As everything was finished being bagged,  the clean-up began and our butchering day was over. It was another successful workday.  We did 30 broad breasted turkeys and 9 of the Bourbon reds. We have only 3 remaining in the freezer. 1 of the broad breasted and 2 bourbon reds. 

We have loved having the turkey in the freezer.  We enjoy the turkey stock we make from the carcasses, the baked turkey thighs, the stewed turkey legs and the roasted breasts.  So much goodness. Turkeys are so yummy for more than just Thanksgiving!

Saturday, January 9, 2016

The Mighty Hunter

Our family has done some deer hunting in the past, but we have not had much success with hunting since moving to the farm.  We feed our dog on deer carcasses most of the winter, so we are always on the lookout for free dog food.  Many of our friends who hunt, know this and send us their remains after taking the meat they want off of them.

The three boys, Elizabeth and I went south to a friend's going away party.   As we were driving home at 6:30 at night, we went around the north end of the swamp. There is a wooded hill that comes down to the road.  As we went past the hill, a large deer bounded out in front of us and we struck it squarely as it crossed. I hit the brakes, but it was too late.  The buck's head swung around and hit the side of the car and slid off to the opposite side of the road where he died instantly.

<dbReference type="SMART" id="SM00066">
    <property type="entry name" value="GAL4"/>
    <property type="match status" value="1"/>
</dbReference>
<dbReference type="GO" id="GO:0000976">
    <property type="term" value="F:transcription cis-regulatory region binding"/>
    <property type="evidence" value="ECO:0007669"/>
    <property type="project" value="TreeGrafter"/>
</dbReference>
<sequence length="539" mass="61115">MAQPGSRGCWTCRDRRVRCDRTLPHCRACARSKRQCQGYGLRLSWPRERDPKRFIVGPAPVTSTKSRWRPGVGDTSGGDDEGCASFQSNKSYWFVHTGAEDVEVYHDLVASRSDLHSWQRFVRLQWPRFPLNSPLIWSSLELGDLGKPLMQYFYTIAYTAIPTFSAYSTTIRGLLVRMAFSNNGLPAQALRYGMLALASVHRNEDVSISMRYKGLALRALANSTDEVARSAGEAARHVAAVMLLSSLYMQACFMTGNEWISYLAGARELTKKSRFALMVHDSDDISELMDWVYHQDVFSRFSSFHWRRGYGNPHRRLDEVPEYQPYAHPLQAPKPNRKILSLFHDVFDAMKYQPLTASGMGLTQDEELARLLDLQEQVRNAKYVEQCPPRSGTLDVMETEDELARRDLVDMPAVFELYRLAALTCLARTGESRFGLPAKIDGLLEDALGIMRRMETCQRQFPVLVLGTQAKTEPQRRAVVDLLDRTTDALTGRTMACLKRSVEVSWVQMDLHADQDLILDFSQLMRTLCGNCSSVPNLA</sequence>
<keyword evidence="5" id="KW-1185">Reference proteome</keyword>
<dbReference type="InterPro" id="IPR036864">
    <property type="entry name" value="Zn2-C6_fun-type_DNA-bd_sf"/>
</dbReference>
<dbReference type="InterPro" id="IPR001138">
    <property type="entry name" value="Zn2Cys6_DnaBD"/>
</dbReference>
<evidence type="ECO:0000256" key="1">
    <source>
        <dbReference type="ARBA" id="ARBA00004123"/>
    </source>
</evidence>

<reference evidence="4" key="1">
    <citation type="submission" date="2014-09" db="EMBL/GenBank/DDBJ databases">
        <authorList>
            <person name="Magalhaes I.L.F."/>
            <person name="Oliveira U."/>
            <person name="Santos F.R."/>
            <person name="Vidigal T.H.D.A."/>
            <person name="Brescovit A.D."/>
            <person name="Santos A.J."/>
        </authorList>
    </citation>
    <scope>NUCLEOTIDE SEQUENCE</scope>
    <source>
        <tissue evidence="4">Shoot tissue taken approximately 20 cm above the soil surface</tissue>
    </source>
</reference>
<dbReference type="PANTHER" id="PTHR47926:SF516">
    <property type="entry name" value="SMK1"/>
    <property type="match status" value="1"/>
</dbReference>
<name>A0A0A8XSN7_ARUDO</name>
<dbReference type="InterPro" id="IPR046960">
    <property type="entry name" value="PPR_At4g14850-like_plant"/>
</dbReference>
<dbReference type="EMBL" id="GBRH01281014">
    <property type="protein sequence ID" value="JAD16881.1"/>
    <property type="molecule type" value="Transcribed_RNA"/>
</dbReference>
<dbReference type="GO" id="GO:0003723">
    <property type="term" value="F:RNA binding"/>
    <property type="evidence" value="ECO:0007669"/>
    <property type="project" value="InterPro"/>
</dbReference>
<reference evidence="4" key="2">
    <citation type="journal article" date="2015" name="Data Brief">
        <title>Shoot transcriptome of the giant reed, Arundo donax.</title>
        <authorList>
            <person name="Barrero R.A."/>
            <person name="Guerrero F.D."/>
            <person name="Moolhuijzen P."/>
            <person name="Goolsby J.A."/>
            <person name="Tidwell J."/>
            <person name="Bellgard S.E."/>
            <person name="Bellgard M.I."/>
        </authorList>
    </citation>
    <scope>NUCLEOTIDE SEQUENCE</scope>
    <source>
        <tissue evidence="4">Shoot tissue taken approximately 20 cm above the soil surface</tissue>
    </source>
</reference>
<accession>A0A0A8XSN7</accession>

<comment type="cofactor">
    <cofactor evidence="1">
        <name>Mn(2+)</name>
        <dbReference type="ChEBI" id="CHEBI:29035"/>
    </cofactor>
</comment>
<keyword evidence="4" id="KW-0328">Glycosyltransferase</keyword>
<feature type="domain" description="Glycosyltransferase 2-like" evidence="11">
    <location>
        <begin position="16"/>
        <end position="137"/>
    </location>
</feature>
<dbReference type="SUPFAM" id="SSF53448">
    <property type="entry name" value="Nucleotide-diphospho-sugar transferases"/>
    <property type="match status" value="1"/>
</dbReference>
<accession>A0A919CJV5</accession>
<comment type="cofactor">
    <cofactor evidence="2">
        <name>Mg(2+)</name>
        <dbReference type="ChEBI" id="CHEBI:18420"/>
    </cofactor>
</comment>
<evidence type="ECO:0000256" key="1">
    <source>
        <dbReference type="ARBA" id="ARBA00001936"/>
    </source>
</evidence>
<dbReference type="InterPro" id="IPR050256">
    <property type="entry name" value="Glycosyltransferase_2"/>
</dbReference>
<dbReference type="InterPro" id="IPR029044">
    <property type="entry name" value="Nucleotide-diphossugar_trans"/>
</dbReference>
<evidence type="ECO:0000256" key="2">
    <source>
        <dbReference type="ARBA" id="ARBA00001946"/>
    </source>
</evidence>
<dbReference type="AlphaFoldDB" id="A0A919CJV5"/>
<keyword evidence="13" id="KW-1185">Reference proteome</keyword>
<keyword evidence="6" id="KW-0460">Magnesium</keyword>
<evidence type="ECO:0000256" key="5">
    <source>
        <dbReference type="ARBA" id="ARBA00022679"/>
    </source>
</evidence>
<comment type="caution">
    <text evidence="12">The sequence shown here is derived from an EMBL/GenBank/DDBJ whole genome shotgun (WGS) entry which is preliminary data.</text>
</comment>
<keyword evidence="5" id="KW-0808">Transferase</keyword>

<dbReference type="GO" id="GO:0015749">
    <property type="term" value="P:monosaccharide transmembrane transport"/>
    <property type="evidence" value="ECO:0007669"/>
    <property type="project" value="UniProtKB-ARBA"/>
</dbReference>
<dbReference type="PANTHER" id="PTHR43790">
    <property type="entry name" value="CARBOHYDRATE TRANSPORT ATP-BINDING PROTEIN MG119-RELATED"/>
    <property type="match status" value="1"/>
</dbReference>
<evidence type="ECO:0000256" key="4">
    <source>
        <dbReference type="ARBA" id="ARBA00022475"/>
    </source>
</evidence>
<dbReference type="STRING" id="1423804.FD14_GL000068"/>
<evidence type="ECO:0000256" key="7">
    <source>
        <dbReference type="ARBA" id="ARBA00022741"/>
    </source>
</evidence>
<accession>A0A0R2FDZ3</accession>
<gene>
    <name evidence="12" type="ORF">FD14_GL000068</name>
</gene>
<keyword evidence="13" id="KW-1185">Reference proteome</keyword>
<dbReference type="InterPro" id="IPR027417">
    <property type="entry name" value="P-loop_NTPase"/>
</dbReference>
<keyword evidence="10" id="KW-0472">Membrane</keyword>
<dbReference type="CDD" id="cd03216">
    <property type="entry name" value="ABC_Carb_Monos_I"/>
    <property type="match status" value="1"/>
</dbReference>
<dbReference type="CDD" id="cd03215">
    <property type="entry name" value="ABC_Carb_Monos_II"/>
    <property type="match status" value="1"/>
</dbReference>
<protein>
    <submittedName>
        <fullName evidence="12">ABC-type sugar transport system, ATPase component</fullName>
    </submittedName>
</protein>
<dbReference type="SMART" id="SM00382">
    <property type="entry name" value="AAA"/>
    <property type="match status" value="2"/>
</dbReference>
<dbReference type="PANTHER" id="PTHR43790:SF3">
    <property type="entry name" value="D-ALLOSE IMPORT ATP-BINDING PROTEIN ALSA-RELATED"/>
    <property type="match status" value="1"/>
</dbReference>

We stopped at once to make sure that our vehicle was OK.  We rarely see police in this area, but within two minutes we had a state patrol pull up behind us.  She asked if we were OK, we were, and then went to make sure the deer was dead, it was.  We asked if we could take the deer with us.  Roadkill is free for the taking with a tag in Ohio.  She wrote us up a deer tag for a FIFTEEN point buck.

The boys dragged it across the road and hefted him into the back of the van.  He was really heavy and it took a lot of heaving to get him there.  We had used the mini-van to take our goat to visit her boyfriend in this car, so the back was ready for  animal hauling.

We hauled the deer home and gutted it... after taking a number of photos.

We left the deer to age in a tree for a few days.

Then Paul and I went to work to butcher it.  Paul helped me get the skin off.  

He used the "golf ball, rope, and car trick to get the skin off.  You take a golf ball and tie a rope around the ball covered with the hide. Then you attach the other end of the rope to a car and gradually reverse the car.

Assuming that one has cut the fur loose along the limbs properly, the hide just peels right off as the car backs up, very slick!  You do have to be careful to not stand opposite the deer during this process, because when the hide comes off the deer rockets forward as it rapidly releases.

I did the rest of the butchering of the deer and processed all the meat.  The buck was most likely about 7-8years old and weighed about 250#.  The meat has been tender and tasty.  We could only use one side of the deer, because the other side was so bruised by the car.  For those who wondered, the car is fine.  We had to replace a headlight and the plastic grill is slightly cracked up, but that was the extent of the damage.  The mini-van is really not worse for the encounter.

Here is the rack of the deer.  The antler is broken off on one side.  It came off when it struck the car.  It had 15 points and 1 dropped tine.  Obviously, it is atypical.  It scored a little over 130.

I have decided that I will not ever have to go deer hunting!  I already have my trophy buck!!!

( My nephew is going to mount the antlers for me. I will post a picture when it is completed.)